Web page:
The Dutchmen agreed, and the three made a completely successful trip. However, upon their return Peralta confessed that he really needed all the gold himself. Why, he suggested, didn’t his two new friends return to the mine on their own and take as much as they needed for their own share?

It seemed a fair offer, but once back at the mine things seemed to go wrong. The friends lost their stores and Waltz set off to collect more, leaving his partner to guard the gold they had dug up. He had planned to be back in three days, but due to troubles on the way he took nearly twice as long. When he eventually arrived back, the mine area was in chaos and Weiser had vanished. Suspecting Indians Waltz snatched up some gold and hurriedly got out of the area, assuming that his friend was dead.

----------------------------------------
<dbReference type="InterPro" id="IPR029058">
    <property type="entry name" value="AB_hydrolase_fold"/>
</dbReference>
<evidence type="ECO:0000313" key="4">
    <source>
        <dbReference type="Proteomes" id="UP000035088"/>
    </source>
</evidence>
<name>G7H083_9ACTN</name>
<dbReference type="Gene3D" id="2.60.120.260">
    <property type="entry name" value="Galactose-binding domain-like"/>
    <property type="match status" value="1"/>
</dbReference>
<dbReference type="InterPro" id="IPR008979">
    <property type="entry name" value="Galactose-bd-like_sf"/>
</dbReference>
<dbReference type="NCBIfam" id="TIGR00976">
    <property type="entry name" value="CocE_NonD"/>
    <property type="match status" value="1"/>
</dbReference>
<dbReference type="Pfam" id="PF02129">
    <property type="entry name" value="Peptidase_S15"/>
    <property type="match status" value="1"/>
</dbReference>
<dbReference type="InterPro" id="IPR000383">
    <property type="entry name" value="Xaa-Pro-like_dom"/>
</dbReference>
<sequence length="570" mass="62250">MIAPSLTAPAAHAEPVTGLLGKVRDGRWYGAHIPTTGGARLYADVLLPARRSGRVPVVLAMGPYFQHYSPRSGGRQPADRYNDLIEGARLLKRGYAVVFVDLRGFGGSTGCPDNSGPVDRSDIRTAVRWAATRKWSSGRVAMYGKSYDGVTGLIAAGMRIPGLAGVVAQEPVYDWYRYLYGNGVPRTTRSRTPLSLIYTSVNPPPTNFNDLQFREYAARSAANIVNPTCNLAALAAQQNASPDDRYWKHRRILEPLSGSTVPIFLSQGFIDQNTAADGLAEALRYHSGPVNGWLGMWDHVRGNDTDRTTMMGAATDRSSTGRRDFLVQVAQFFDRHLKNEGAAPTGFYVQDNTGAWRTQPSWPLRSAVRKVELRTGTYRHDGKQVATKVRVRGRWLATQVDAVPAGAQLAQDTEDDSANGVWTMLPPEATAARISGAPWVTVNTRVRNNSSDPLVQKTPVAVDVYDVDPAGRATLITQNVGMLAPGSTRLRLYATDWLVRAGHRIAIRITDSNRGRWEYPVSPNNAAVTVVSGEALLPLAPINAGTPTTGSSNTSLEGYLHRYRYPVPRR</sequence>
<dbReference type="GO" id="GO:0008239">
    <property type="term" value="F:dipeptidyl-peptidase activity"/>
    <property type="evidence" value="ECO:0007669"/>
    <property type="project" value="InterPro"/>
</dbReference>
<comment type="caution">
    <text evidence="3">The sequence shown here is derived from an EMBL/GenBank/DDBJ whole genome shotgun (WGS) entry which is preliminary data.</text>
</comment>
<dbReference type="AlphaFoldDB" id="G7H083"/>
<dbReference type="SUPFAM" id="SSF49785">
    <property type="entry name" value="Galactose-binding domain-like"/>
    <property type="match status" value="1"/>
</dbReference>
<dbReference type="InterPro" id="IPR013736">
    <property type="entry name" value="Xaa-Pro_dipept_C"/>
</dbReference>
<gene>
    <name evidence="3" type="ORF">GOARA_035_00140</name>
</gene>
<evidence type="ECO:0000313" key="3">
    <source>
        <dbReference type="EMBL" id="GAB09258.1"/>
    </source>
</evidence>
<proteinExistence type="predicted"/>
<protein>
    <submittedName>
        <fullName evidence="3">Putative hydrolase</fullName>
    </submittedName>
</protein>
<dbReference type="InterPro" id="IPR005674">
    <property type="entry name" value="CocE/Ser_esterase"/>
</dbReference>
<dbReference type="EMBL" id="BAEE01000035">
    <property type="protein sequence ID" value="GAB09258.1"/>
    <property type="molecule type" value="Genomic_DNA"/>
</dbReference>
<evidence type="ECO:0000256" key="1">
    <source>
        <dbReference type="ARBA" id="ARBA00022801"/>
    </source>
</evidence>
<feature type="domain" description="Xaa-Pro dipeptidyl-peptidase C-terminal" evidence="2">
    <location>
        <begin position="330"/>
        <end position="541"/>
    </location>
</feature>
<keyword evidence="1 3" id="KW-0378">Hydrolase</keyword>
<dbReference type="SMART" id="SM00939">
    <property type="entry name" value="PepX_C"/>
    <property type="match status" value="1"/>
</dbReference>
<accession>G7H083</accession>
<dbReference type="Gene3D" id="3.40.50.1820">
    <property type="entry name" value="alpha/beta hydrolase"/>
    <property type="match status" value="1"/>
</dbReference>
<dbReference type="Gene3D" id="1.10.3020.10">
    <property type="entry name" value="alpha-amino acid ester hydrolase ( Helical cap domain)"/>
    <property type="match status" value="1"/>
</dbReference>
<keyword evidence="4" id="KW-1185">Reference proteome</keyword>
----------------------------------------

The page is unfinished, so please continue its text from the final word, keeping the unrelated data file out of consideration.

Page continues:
Weiser had indeed been fatally wounded by the Indians, but before he died he had managed to make his way to the home of a certain Doc Walker, to whom he gave a rawhide map of the mine, which the doctor tossed into a drawer and promptly forgot. A few months later, Weiser’s partner died of pneumonia in Phoenix, having passed on all he knew to a Mrs Thomas, who had nursed him in his illness.

The search for the great goldmine, now known as the Lost Dutchman in memory of Jacob Waltz, was soon to gather momentum, for with the death of the last Peralta to know the secret, its exact location seemed anybody’s guess. Mrs Thomas could not find it, but a careful search was commenced by James Bark, on whose land the gold was supposed to be. After a few years of fruitless investigation, he joined forces with a newcorner to the district, Sims Ely.